Conan of Cimmeria, the world’s most famous sword-and-sorcery hero, has an impressive history across media: dozens of novels, comics from multiple publishers, movies, role-playing games, and television.
But let’s say you want to get started with Conan at the source, which is Texan author Robert E. Howard’s original stories written for the pulp magazines in the 1930s. Howard’s stories cover different parts of Conan’s life, from his young days as a thief to his mature years as the king of the nation of Aquilonia. Howard didn’t write Conan’s adventures in any chronological order. His first, “The Phoenix on the Sword,” is set during Conan’s kingship, and the next, “The Frost-Giant’s Daughter,” has the hero as a young warrior fighting in the northern wastes. Each story is independent: you don’t need to know anything from the other Conan adventures to enjoy the one in your hands.
So where should you start reading? Not a bad dilemma to have, but before you begin looking through the chronologies that fans and scholars have devised to arrange the stories to follow the Cimmerian’s life, I recommend you go directly to Howard’s only Conan novel, The Hour of the Dragon (first published serially in 1935–36). Although it occurs late in the hero’s career when he’s seated on the throne of Aquilonia, The Hour of the Dragon does an excellent job of introducing the world around Conan—the Hyborian Age. The breadth of the adventure gives new readers a sense of what other wonders the rest of the saga has sealed in its shadowy vaults. It’s also a fantastic read on its own, exploding with new marvels, horrors, and thrills in each chapter over a tight seventy-three thousand words.
When Howard realized his new character had the potential for a range of fantasy stories cast in semi-historical settings, he wrote an essay to provide himself with a “Conan series Bible.” The essay, “The Hyborian Age,” has been published many times in connection with the Conan stories (currently available in The Coming of Conan the Cimmerian), but first-time readers shouldn’t begin with it. Especially when The Hour of the Dragon functions as a user-friendly novel-length version.
The Hyborian Age is similar to Tolkien’s Middle-Earth in conception, if not in style or details: it’s our own world during a mythical time period. “An age undreamed of” as the epigram to “The Phoenix on the Sword” states. The nations and cities are a mixture of fantastical versions of different cultures and time periods, which gave Howard room to play in almost any subgenre of adventure story. Medieval romances, swords-in-the-desert Arabian fantasies, high-seas Golden Age of Piracy yarns—The Hyborian Age could swallow it all. Howard even worked out how to do frontier tales in the mold of James Fenimore Cooper.
Howard had reasons to make The Hour of the Dragon a newcomer-friendly look at Conan’s world. He originally wrote the novel with the intention of selling it to a UK publisher for hardback. British readers didn’t have access to Weird Tales magazine, where most of the Conan stories had appeared, so Howard made certain the book provided a guided tour of his secondary world.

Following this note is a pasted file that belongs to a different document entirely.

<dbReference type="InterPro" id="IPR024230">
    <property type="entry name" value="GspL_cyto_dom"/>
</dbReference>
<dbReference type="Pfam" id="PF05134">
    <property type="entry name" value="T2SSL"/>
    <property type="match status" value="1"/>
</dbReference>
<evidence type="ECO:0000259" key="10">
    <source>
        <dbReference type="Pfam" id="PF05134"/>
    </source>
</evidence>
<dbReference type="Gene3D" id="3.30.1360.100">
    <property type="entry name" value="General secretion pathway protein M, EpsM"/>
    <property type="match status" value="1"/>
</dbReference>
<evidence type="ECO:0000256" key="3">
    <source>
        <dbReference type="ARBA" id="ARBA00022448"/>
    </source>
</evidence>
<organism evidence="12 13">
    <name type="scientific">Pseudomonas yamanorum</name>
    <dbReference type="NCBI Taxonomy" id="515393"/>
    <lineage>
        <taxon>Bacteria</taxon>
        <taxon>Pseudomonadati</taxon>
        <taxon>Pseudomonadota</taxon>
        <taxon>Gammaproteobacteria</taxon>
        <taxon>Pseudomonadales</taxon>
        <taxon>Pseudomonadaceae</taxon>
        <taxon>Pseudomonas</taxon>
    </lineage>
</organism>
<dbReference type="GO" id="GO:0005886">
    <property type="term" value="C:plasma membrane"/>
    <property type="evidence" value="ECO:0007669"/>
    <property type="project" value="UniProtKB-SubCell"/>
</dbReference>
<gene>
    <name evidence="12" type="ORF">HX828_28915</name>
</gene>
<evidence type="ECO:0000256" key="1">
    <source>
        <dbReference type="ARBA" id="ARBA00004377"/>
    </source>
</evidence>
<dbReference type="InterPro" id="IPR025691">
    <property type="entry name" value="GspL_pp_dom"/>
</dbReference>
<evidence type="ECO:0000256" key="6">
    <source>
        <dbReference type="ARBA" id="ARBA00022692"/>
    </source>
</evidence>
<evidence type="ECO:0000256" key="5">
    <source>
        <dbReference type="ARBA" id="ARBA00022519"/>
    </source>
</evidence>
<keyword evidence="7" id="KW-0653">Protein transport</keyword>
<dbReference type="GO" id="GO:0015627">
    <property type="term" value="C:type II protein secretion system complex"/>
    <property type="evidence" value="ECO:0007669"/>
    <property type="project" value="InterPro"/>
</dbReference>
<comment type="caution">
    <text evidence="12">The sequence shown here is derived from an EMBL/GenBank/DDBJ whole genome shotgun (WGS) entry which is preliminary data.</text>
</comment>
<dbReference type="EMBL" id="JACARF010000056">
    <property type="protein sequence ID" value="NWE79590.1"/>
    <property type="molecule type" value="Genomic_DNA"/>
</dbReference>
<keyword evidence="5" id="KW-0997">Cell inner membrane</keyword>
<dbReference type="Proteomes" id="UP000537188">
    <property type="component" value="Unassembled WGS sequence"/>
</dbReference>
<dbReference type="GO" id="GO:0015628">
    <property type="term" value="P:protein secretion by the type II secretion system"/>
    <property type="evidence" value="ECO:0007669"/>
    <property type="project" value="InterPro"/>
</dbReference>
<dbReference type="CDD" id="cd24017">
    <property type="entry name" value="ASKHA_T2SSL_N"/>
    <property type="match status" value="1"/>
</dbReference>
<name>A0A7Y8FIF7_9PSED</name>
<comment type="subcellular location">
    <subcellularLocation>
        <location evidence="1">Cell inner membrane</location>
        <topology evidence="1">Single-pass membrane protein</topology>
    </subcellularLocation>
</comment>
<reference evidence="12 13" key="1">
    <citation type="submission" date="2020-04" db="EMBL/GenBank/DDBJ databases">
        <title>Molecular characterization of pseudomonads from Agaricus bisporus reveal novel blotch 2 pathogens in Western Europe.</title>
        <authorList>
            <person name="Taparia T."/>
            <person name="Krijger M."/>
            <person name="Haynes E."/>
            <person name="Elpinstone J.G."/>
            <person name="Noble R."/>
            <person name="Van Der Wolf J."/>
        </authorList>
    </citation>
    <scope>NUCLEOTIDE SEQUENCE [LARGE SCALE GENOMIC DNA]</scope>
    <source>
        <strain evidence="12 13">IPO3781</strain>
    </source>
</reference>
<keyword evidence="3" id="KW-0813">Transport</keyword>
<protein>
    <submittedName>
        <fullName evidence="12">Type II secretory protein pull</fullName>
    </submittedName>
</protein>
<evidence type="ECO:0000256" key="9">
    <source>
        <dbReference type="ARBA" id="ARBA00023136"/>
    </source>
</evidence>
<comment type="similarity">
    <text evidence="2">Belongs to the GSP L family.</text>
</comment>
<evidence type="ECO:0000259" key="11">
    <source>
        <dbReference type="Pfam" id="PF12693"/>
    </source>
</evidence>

The Hour of the Dragon eases readers into the immense scope of its author’s creation. Although there are plenty of political conspiracies and power jockeying among its delightful roster of bad guys, the basic thrust of the novel is a straightforward magical object quest. A plot among the nobles of Conan’s kingdom of Aquilonia and its enemy kingdom of Nemedia manages to overthrow the king. The secret weapon in their scheme is Xaltotun, a resurrected sorcerer from the extinct evil nation of Acheron. Conan escapes from Xaltotun’s prison and sets out to retrieve the Heart of Ahriman, a jewel capable of destroying the sorcerer, so he can take back his kingdom from the tyranny of the dragon banners of the Nemedian conquerors.
Conan’s hunt for the jewel draws him across swaths of the inhabited lands of the Hyborian Age. Aquilonia and Nemedia, the most powerful of the Hyborian kingdoms; seafaring Argos; mountainous Zingara; and deep south into Stygia, best described as a Gothic version of Ancient Egypt—a place where sacred giant snakes are allowed to roam the streets at night and devour people. Other places in the Hyborian Age make appearances through characters, such as four mysterious black-robed men from far eastern Khitai who relentlessly pursue Conan.
The quest framework gave Howard opportunities to weave in the backdrop he created with “The Hyborian Age.” He executes this seamlessly, with no lectures, prologues, or exposition blasts. Mid-story, Conan experiences a near-crisis about whether he should continue the quest to regain his kingdom or slip back to one of the older professions from his storied career. In one paragraph, readers experience the depth of what Conan has been through in his life: thief, pirate, mercenary. Howard then pulls readers back to the present, where Conan chooses to follow through on his obligation as a just king and defend his people. This is an excellent piece of character drama and romantic prose that disguises world-building and a lure to read further. “Here’s what else you can expect from Conan. Now, back to our story! We have giant snakes and a vampire woman coming up …”
If you can resist the rest of Robert E. Howard’s Conan tales after The Hour of the Dragon, you must have fortitude mightier than the legendary Cimmerian himself.